Javier Kapsoli, President of the APEC meeting in Cuzco, told us not to worry about the global food crisis, maintaining that Peru’s Government is developing several proposals to address the issue. 

‘Could you give us some examples?’ interrupted a pushy foreign reporter.

He looked at me in confusion.

‘Yes, some concrete plans,’ shouted out an eager local reporter. The 20-odd journalists in the room snapped to attention: finally a topic that didn’t require knowledge of global interest rate fluctuations and bond market prices. We held our breath as Javier shuffled his papers and squirmed uncomfortably.

‘The truth is, there aren’t many new proposals,’ he admitted. ‘We talked about the usual solutions used in the West, such as subsidies and support for the less-fortunate sectors.’

Not one to admit defeat, however, Javier quickly launched into a glowing report on Peru’s economy. In 2007 Peru’s economy grew 8.3 per cent – the country’s largest increase in 13 years. This is credited mainly to the growth in investment, which rose by 25.5 per cent (most of it mining). In fact, a glance at the APEC press kit made it seem as though Peru was doing as well as Canada. Of course, the authors forgot to mention that little glitch of income distribution: the economy may be ‘booming’, but 40 per cent of the country’s population can barely afford to eat.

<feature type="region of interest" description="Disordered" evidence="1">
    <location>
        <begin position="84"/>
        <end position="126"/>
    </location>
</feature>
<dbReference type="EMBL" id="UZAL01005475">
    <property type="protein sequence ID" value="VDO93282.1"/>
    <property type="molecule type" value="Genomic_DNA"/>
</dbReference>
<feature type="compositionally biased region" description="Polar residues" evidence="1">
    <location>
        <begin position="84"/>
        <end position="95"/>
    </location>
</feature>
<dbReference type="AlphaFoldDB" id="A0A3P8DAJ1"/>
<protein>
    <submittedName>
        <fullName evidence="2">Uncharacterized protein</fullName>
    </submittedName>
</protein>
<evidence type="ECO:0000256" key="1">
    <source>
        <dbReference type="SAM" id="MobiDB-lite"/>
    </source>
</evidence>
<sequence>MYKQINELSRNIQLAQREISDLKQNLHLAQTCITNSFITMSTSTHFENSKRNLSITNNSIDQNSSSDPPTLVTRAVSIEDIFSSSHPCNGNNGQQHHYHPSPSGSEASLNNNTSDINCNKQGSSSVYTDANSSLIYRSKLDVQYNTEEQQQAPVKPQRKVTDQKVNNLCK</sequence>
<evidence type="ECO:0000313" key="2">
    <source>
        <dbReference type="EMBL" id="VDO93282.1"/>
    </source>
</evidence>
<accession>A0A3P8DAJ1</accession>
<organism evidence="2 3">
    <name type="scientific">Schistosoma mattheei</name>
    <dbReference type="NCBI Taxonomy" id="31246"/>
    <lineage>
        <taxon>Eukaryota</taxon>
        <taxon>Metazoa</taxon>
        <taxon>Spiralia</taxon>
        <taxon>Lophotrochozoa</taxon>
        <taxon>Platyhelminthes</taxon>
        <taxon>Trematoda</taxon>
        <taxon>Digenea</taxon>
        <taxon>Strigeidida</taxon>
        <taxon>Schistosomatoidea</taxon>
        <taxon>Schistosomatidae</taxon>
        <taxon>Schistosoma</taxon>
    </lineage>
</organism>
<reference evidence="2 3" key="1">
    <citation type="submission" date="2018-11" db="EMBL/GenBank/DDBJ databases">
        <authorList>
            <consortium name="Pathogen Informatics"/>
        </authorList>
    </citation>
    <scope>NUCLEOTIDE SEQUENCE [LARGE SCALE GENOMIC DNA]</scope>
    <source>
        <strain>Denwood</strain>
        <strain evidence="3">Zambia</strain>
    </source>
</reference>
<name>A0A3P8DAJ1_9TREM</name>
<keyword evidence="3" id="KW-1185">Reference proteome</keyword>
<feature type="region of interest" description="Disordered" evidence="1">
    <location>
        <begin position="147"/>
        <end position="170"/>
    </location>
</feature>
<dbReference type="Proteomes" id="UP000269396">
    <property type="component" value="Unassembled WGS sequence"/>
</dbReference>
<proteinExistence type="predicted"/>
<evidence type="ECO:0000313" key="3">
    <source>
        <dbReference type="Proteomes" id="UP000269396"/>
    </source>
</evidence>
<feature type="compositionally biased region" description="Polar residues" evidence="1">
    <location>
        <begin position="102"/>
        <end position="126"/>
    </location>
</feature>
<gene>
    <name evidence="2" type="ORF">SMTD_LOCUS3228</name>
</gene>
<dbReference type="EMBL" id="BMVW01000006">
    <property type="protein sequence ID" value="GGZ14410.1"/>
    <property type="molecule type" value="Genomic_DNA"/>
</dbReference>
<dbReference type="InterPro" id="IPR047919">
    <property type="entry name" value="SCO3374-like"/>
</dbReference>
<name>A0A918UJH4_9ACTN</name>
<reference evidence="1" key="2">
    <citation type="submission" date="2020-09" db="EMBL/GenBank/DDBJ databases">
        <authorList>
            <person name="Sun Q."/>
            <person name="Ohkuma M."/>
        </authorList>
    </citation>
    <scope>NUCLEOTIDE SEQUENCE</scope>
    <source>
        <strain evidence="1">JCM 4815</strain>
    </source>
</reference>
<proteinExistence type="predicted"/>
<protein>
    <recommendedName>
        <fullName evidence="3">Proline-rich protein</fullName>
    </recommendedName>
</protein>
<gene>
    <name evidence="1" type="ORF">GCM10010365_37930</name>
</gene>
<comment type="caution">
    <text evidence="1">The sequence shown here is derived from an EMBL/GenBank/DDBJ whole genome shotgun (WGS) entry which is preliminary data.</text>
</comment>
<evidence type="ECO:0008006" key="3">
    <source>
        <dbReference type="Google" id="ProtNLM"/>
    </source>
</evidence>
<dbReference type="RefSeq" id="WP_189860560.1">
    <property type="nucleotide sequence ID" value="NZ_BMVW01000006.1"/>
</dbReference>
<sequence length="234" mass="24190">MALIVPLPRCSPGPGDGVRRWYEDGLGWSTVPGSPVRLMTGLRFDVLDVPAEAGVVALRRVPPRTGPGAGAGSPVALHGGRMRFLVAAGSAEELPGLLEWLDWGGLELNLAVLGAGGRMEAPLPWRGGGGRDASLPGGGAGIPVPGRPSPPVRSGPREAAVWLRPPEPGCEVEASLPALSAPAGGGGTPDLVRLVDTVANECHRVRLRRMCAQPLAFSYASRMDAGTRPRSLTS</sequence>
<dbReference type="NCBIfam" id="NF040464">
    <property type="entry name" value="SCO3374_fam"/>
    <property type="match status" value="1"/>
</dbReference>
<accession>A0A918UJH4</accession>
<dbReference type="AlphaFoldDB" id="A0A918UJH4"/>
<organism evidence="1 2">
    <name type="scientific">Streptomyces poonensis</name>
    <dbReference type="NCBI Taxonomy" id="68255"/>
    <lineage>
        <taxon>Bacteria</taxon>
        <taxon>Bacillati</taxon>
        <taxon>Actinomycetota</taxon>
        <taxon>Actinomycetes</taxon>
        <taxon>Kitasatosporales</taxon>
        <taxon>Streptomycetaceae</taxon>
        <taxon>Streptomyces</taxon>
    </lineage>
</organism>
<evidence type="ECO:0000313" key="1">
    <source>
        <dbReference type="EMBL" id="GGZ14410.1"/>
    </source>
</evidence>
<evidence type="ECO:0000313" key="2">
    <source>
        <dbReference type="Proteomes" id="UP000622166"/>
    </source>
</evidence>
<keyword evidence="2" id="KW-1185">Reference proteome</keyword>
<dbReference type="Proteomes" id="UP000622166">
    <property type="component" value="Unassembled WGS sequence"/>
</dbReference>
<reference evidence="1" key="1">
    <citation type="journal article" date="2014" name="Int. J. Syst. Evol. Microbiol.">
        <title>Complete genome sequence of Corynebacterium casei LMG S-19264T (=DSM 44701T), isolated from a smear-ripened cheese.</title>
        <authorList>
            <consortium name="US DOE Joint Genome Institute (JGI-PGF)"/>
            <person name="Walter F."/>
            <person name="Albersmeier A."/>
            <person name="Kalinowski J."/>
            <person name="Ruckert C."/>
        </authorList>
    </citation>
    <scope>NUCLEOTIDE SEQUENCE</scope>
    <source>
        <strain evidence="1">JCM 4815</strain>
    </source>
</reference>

Instead of addressing the root causes of the food crisis, the Government’s response has been to criminalize social protest and repress the poor. Amidst the wave of strikes and protests, Garcia enacted a law allowing him to turn the military loose against the civilian population should there be ‘suspicion or danger’ of violence or terrorism. Previously, the military was only allowed to intervene during a state of emergency.

In effect, the Government has declared open season on civil protest. Four protesters died during a nationwide strike against rising food prices in February. Witnesses said that two of them were shot by police officers, but the Government denied responsibility and instead enacted a law giving police officers impunity to shoot protesters. While Peru’s poor are fighting for their daily bread in the streets, Alan Garcia, whose party was founded on socialist principles, has sold his leftist roots to corporate interests. The pay-off is clearly visible in Crazy Horse’s expanding waist-line and extra chins.

Stephanie Boyd is a freelance journalist and documentary filmmaker who has been living and working in Peru for the past 11 years.